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The Florida GOP’s Assault on Democracy

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Last November, an extraordinary coalition of groups from across the political spectrum helped push Florida’s Amendment 4, which restores voting rights for the nearly 1.4 million Floridians with felony convictions in their past, across the electoral finish line.

Constitutional amendments need at least 60 percent support to become law in Florida. In the final tally, Amendment 4, which allows all felons except those convicted of murder or sex offenses to apply for restoration of their voting rights upon completion of their sentence, got nearly 65 percent backing—1 million more votes than any political candidate received in the state’s elections that year. Florida voters—across racial, economic, and party lines—came out in favor of reenfranchisement.

“The idea of second chances, it resonated with people. People could connect to that. People were going to vote for their neighbors, friends, family members, not for a partisan agenda or an ideology. It was built on the lines of humanity, not something else. That was cool. It helped break through the noise of today’s politics,” said Neil Volz, one of the leading spokespeople for the Florida Rights Restoration Coalition, a grassroots group representing “returning citizens”—ex-prisoners and other felons.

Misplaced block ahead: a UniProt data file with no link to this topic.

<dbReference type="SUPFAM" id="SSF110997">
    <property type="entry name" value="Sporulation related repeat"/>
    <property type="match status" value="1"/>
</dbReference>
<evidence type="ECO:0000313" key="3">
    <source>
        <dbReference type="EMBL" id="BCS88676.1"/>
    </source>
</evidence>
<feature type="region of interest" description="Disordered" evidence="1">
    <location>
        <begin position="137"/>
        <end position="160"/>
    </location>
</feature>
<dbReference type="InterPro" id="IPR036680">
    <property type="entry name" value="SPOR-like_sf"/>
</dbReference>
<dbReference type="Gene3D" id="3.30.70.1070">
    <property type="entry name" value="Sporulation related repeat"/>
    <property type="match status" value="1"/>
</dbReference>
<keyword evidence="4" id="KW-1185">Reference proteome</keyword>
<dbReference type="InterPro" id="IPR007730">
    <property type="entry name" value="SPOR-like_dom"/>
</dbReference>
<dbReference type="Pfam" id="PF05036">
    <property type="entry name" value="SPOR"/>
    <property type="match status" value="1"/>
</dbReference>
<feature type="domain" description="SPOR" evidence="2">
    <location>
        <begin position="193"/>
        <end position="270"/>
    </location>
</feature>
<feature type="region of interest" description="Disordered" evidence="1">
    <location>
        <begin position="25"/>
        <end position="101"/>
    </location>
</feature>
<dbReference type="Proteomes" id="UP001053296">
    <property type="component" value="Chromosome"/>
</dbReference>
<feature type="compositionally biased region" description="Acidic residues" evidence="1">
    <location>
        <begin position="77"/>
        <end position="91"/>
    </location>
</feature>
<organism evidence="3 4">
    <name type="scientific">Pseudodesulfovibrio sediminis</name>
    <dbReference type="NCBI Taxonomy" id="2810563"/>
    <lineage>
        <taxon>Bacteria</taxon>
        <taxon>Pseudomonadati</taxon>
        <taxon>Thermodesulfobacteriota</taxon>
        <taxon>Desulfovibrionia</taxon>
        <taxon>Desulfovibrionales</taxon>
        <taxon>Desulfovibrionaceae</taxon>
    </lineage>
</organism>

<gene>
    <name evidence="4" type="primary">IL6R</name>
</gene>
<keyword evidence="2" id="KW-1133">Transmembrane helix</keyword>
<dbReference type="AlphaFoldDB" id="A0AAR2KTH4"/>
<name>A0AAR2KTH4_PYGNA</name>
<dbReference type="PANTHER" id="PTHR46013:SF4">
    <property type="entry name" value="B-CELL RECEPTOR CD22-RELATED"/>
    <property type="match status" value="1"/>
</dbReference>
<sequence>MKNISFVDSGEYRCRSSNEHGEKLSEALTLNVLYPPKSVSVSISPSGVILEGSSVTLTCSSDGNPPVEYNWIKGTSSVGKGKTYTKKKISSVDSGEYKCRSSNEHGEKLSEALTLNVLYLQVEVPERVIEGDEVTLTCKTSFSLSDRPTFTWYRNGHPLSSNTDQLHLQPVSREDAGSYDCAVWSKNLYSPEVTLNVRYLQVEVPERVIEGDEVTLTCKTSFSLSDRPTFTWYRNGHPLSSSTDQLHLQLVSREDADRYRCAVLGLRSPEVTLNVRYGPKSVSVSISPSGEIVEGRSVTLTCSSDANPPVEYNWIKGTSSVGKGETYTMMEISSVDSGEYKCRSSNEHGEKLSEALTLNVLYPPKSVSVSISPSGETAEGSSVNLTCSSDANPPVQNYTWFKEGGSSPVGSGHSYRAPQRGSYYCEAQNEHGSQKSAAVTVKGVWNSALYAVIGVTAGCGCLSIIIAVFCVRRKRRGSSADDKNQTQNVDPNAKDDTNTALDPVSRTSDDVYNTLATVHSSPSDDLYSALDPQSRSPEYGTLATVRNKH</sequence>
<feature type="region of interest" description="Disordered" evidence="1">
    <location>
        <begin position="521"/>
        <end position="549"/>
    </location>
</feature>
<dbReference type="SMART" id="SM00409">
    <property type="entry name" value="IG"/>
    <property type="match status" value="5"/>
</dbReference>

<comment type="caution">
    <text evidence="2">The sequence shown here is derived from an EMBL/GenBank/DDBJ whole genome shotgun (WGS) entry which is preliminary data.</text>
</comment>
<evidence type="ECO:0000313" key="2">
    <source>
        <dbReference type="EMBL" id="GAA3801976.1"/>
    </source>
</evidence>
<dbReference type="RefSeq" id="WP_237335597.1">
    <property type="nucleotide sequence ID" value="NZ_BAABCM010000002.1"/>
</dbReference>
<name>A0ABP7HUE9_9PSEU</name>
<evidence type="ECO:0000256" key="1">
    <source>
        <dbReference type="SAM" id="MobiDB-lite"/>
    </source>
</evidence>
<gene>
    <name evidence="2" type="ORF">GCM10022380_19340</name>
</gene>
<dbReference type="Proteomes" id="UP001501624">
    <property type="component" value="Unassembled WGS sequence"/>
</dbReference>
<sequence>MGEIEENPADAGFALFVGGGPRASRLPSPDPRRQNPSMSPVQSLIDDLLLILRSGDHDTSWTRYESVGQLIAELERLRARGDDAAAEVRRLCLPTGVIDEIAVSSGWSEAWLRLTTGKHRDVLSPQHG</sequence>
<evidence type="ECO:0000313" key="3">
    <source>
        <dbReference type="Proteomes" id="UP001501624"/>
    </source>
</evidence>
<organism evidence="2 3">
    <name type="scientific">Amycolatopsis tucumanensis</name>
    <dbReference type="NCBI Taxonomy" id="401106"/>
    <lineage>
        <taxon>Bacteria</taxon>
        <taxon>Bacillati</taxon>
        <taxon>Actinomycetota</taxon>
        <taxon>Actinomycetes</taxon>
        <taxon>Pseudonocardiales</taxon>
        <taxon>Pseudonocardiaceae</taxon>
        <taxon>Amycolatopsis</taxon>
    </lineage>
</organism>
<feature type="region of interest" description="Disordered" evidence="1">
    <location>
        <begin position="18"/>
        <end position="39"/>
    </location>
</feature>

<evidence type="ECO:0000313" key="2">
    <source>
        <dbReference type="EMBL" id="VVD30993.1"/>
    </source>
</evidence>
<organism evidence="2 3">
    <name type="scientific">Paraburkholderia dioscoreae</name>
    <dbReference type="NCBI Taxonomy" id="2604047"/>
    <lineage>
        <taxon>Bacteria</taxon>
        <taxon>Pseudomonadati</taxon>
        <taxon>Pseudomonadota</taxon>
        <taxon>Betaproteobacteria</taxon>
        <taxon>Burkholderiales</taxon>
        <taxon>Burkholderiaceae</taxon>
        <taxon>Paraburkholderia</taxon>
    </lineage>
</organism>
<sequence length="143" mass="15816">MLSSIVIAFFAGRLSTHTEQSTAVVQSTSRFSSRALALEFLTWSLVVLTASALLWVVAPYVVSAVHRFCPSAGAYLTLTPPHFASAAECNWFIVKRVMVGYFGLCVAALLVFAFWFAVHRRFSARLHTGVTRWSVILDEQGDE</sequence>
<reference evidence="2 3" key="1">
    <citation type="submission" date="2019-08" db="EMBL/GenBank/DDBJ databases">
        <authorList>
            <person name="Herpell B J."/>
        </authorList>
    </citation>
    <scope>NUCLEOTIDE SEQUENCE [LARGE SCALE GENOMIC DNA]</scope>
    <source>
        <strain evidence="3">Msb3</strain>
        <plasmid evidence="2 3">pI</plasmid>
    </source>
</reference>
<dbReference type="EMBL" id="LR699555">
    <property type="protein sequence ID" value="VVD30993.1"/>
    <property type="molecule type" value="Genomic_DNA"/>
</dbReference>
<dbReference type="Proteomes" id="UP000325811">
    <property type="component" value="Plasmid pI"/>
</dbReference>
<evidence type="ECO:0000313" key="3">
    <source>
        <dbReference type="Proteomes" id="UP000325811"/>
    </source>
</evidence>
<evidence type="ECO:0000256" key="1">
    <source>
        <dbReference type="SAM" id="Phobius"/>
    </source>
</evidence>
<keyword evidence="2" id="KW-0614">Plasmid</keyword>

Volz is a former Washington lobbyist who played a key role in the Jack Abramoff scandal and received a felony conviction for conspiracy. A hefty, bespectacled, bearded man, Volz went from being a highly paid Washington insider to being a felon, shunned by his erstwhile colleagues. Although he didn’t spend time behind bars, he was sentenced to probation and community service and was fined for his actions.

Trying to start his life afresh, Volz moved to Central Florida, aware that in doing so, he was relocating to one of a handful of states that locked felons into permanent second-class citizenship, making it all but impossible for them to vote again. He picked up minimum-wage work as a janitor and in his spare time, along with some friends he made who had also lost their right to vote, began traveling around the state, talking to people about the need for second chances and the injustice of permanent disenfranchisement.

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